Third of millennials watch mostly online video or no broadcast TV

A New York Times (s NYT) survey of over 4,000 online video viewers found that 34 percent of millennials (ages 18 to 34) say they watch “mostly online video/no broadcast TV,” compared to 20 percent of Gen X’ers (35- to 49-year-olds) and 10 percent of boomers (50+). Poynter has a bunch of slides from the survey, which Brian Brett, the NYT’s director of customer research, will be presenting at a conference in Las Vegas Thursday. Headline updated when Poynter updated its headline.

Broadcast networks facing talent shortage

Long accustomed to being the first stop for writers and producers shopping new scripts and series, the Big Four broadcast networks now find themselves fighting for top talent’s attention with Netflix, HBO and other outlets.

FilmOn may turn out to be an Aereo-killer after all

U.S. District Court Judge Rosemary Collyer’ 35-page opinion in the FilmOn case reads like the first draft of the networks’ eventual Supreme Court brief, with its explicit criticism of the Second Circuit’s reasoning in both the Aereo and Cablevision cases.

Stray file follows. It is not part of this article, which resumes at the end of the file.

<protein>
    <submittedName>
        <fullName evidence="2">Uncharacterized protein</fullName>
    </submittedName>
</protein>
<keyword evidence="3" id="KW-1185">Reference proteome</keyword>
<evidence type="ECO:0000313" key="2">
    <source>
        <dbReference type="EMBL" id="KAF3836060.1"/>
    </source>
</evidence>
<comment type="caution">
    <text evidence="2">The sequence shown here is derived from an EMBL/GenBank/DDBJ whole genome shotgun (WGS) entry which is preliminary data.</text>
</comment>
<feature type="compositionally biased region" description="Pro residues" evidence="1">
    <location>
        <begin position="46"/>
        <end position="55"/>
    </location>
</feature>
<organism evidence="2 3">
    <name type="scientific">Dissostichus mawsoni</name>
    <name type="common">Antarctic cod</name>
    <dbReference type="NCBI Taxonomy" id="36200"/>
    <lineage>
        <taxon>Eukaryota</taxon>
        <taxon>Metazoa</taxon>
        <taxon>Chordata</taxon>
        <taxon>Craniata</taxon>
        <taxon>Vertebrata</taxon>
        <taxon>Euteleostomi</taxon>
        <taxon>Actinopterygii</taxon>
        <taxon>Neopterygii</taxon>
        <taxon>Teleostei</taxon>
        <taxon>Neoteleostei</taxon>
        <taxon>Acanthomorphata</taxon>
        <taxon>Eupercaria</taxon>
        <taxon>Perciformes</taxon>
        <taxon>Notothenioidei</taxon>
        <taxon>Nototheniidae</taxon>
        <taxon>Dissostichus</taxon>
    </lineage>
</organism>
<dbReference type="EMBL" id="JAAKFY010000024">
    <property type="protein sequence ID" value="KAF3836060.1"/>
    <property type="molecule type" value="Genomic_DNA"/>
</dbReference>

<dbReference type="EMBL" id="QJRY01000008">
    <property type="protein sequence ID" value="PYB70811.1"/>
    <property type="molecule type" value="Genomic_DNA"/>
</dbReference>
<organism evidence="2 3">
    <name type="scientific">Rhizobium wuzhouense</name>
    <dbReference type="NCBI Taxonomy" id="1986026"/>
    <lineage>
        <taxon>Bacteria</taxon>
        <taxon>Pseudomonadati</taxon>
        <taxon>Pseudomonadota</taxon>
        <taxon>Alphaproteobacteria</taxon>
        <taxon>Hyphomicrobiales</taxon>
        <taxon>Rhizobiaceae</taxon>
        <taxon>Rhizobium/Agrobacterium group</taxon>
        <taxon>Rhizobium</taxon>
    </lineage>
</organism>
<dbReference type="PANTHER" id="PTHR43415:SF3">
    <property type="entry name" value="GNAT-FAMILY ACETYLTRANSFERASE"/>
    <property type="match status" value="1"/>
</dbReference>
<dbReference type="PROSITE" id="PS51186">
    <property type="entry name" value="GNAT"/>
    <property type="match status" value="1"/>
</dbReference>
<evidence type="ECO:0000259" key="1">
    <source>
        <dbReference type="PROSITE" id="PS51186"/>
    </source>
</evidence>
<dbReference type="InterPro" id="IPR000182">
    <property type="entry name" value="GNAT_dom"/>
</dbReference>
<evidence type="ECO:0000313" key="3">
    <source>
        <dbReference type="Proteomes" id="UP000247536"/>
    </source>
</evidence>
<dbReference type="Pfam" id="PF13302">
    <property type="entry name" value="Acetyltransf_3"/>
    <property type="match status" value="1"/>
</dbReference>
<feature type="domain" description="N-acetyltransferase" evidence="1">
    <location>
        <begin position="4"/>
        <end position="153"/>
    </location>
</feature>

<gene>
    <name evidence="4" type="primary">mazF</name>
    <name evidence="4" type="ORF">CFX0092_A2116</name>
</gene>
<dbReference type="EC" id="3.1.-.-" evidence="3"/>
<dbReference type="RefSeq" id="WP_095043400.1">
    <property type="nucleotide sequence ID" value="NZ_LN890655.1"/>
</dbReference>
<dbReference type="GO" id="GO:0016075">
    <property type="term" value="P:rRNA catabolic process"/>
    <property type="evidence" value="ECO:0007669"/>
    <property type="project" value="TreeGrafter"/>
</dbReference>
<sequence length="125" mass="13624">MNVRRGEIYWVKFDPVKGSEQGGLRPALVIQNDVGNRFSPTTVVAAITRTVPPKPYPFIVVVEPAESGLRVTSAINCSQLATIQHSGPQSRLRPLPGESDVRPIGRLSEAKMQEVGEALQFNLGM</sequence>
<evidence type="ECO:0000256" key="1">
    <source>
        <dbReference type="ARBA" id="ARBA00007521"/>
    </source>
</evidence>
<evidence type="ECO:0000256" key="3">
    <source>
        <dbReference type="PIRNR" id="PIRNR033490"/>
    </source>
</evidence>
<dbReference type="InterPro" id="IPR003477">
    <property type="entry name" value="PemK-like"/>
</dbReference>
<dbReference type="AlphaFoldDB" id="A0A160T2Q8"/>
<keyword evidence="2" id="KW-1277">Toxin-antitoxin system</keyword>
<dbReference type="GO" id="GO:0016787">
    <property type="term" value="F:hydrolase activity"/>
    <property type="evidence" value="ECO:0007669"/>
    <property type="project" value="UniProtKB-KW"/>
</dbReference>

Losing the audience

While CBS stations remain dark on Time Warner Cable systems due to their ongoing retransmission dispute,.actor Kevin Spacey offered as trenchant an analysis as you’ll come across of why CBS’ efforts to keep its content on a short distribution leash are misplaced.

More retrans fights ahead

According to a new analysis out this morning from London-based ZenithOptimedia broadcaster networks are likely to see a 2 percent dip in ad revenue this year.

Aereo case turns ugly

It may be that the broadcasters’ threats to sue Aereo in multiple jurisdictions is just bluster. But it’s also a sign of how thoroughly boxed in they feel by the result in New York.

Aereo: Skinny live, deep library

Aereo has no plans to start recreating the full pay-TV bundle by layering on channels that predominantly carry programming for which live access adds little value.

Showdown on the second screen

Viewers increasingly chat in real time about what they’re watching using second-screen devices and social-TV apps. So naturally those second screens are becoming contested ground as more marketers plant their flags.